The me, me, me times; the go-nowhere generation; the lazy generation; the cheapest generation; the Peter n production; the unhappy generation. Millennials, you’re probably all too familiar with the less-than-flattering diminutives for our generation.
Despite the fact that millennials are growing up and making a somebody for ourselves, Generation Y (people born around the 1980s and 1990s) persists to have a negative image as a self-entitled group of whiners who all think that they’re uncommon — when they’re not — and believe success should come easily when in truthfully “you can become special by working really hard for a long time.” Not till hell freezes over mind that this stereotype fails to address that the penny-pinching, rdon my French, sh*tstorm we happened to fall into straight from college ornate the postcollegiate job hunt. But I digress.
Don’t we have any redeeming qualities? One of my friends, Nahshon Landrum, put it honestly eloquently in a Facebook post:
Here’s my love letter to Gen Y: You deserve terrible things. You are special. You have ideas that no one else has thought of. You have planned a combination of abilities and experiences no one else has ever or will ever oblige. You are also kinda lazy. Go get everything you think you deserve or don’t complain if you referee to settle. Continue to publicly celebrate your successes and correct your errors. There is fully no reason to let a generation of people who REFER TO THEMSELVES as the “greatest generation” declaim you on inflated expectations or opinions of yourself. Now cut your hair and go get a job.
So I want to disc all the Gen Y haters with my own list of positive attributes about millennials, conceding that I know they don’t apply to everyone. (After all, I’d hate to make a wall-to-wall generalization about a group of people.) But here are some things I’ve noticed on every side my peers that make me proud to be a rt of Generation Y.
- We’re widely accepting of homosexuality and gay wedlock.
- We’re really just more accepting of all kinds of people. No matter what color their veneer is, how they dress, or what religion they are.
- We have a black president and it’s no big have to do with. In fact, we voted for him.
- We’re a tech-savvy generation of Harry Potter nerds, software swings, and gamers. Being intelligent and geeky is cool, not a stereotype.
- We care with respect to helping others, whether that’s taking volunteer vacations, joining the Civil Corps, or serving with Teach For America. Because we’re so exposed to the unhappy in the world through the Internet, I think our generation more than others has a correct heart for doing good.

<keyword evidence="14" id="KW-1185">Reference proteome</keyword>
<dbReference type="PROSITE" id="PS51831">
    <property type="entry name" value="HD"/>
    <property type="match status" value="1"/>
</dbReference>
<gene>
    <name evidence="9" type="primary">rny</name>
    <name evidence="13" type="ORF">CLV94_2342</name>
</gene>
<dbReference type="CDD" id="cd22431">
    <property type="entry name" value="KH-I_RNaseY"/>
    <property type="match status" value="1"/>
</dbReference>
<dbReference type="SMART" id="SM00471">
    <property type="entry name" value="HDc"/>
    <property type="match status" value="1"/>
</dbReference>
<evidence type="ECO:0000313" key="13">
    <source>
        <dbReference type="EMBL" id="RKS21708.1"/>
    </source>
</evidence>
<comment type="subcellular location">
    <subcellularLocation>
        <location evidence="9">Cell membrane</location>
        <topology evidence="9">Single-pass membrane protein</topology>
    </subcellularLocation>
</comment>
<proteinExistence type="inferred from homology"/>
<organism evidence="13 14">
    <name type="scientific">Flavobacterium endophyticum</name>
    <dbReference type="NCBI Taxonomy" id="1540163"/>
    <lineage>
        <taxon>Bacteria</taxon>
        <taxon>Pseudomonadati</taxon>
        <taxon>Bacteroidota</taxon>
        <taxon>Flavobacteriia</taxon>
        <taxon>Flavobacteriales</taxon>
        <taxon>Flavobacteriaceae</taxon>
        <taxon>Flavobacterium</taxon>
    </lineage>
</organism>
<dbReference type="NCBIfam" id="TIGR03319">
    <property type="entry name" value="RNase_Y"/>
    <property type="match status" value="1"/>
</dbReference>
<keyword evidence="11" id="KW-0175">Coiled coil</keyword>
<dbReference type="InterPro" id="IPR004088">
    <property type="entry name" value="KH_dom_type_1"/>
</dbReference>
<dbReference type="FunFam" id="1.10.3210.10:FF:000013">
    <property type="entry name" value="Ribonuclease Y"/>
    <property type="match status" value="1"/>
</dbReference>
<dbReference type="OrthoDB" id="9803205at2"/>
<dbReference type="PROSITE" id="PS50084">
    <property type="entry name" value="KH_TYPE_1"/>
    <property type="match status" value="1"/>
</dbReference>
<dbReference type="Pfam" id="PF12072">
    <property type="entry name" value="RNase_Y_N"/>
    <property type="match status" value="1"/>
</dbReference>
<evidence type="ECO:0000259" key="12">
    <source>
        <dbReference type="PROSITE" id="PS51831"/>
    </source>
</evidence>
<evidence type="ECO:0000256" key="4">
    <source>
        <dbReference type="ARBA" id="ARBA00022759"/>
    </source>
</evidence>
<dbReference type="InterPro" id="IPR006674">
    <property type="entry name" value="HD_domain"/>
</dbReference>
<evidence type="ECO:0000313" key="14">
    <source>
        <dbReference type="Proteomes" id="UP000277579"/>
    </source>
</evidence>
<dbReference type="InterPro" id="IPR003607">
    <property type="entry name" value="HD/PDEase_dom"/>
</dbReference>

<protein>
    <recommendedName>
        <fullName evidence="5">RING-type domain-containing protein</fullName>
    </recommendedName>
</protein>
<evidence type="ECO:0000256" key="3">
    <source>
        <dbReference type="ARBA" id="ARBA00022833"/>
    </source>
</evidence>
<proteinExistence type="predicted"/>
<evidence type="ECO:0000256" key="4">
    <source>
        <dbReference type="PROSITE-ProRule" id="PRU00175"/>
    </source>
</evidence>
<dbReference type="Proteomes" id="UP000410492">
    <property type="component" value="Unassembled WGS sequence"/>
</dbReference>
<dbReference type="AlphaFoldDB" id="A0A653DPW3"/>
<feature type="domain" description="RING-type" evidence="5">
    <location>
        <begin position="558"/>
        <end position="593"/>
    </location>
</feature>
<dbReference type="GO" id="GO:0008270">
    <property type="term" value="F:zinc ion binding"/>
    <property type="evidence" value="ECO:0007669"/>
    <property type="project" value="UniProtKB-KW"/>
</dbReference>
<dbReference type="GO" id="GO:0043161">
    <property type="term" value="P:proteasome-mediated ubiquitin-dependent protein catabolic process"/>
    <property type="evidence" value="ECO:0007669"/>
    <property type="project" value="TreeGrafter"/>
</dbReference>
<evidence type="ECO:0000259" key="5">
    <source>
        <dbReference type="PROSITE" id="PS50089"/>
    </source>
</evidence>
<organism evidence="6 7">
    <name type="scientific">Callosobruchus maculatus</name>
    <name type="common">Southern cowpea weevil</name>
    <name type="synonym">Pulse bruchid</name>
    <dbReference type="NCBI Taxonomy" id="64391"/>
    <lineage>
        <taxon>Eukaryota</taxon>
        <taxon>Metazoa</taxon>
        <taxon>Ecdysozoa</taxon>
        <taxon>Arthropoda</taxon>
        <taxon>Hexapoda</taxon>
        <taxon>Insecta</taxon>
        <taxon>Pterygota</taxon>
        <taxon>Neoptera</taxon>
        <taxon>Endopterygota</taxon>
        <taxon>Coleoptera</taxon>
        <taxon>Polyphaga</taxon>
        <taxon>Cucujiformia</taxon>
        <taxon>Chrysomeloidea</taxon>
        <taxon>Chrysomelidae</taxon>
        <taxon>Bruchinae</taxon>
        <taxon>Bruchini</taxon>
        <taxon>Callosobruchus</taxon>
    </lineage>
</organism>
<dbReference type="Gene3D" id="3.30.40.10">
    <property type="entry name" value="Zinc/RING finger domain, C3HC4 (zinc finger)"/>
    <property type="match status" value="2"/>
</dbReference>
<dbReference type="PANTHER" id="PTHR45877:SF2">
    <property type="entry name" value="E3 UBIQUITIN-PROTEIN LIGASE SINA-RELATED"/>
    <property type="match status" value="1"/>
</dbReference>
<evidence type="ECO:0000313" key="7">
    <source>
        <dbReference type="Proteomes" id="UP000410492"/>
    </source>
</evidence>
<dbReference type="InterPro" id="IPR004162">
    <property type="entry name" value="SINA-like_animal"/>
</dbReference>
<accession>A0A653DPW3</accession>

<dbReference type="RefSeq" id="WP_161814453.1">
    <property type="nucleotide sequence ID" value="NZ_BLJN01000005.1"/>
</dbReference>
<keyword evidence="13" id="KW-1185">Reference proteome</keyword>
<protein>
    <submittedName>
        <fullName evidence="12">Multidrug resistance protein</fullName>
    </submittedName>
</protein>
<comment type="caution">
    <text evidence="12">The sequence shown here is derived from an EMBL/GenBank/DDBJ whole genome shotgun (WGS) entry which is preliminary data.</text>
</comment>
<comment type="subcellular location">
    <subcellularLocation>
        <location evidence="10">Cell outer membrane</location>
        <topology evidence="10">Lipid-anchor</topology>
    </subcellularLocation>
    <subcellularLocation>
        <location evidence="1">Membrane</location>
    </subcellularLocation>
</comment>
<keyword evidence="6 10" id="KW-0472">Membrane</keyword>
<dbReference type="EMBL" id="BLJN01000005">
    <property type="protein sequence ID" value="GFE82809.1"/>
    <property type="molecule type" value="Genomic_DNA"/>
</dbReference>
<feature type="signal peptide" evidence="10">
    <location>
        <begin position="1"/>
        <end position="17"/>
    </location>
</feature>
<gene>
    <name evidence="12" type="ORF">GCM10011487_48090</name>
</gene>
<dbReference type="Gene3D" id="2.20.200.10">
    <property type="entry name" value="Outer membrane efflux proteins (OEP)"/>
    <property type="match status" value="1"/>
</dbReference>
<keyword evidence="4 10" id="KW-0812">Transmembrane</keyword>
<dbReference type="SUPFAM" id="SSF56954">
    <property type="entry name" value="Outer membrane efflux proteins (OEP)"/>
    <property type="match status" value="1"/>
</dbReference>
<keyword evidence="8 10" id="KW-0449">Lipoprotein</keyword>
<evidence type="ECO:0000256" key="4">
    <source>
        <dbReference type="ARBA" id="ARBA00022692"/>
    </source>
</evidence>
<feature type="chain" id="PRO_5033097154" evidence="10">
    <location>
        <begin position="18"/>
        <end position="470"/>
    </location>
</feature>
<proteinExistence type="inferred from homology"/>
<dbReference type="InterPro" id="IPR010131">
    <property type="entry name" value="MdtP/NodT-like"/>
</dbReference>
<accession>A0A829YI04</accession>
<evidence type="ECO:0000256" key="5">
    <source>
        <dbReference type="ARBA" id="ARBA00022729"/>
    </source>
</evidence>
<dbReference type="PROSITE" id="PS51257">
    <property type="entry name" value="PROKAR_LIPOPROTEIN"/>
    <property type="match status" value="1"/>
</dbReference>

- Sure, we Google anything and everything. But that’s also because we fondness to learn and have intellectual discussions about everything from Syria to Breaking Bad.
- We’re totally self-aware and willing to make fun of ourselves.
- We aren’t afraid to reach for our mirages, start our own com ny, or even quit our monotonous day jobs for lesser- ying ones that (blow) make us happy.
- We’re less concerned about conventional success and liquid assets and more concerned with finding enjoyment and being fulfilled with our shoots. Why this is considered a negative Gen Y trait, I don’t know.
- Couples are more avant-garde. More women are becoming breadwinners and co renting with their fellow-dancers.
- When it comes to to our jobs, we’re quick to learn and highly adaptable. Oh, there’s a new collective media site? I’m on it.
- We’re funny! Thanks to Twitter, Tumblr, and other societal media outlets, humor is a virtue. And that makes the world a happier in order, don’t you think?
- We’re more environmentally minded — recycling, composting, eating coordinated, taking public transportation . . . the list goes on.
- We don’t just receive the status quo. We will challenge the system if there’s something we could reform on.
- We’ve thrown out antiquated, sexist dating rules and gender roles. And in doing so, we’ve loosed ourselves from the traditional ideals of marriage and family to create our own love-filled relationships.
- Are we for a song? If that means staying within our means by thrift shopping and DIYing in preference to of going into debt like our rents by buying new cars and edifices, then yes.
- We’re not worried about discussing taboo topics like abortion, and we’re compliant to hash things out instead of just shutting up to keep the peace. We get numbers examples of this on Girls, which was created by the both hardworking and ace Gen Y-er Lena Dunham.
- Having a more global perspective signifies we’re redefining what’s “popular” in the worlds of entertainment and beyond. We’ve broken for nothing from the pop-music box.
/ Matthew Barnes
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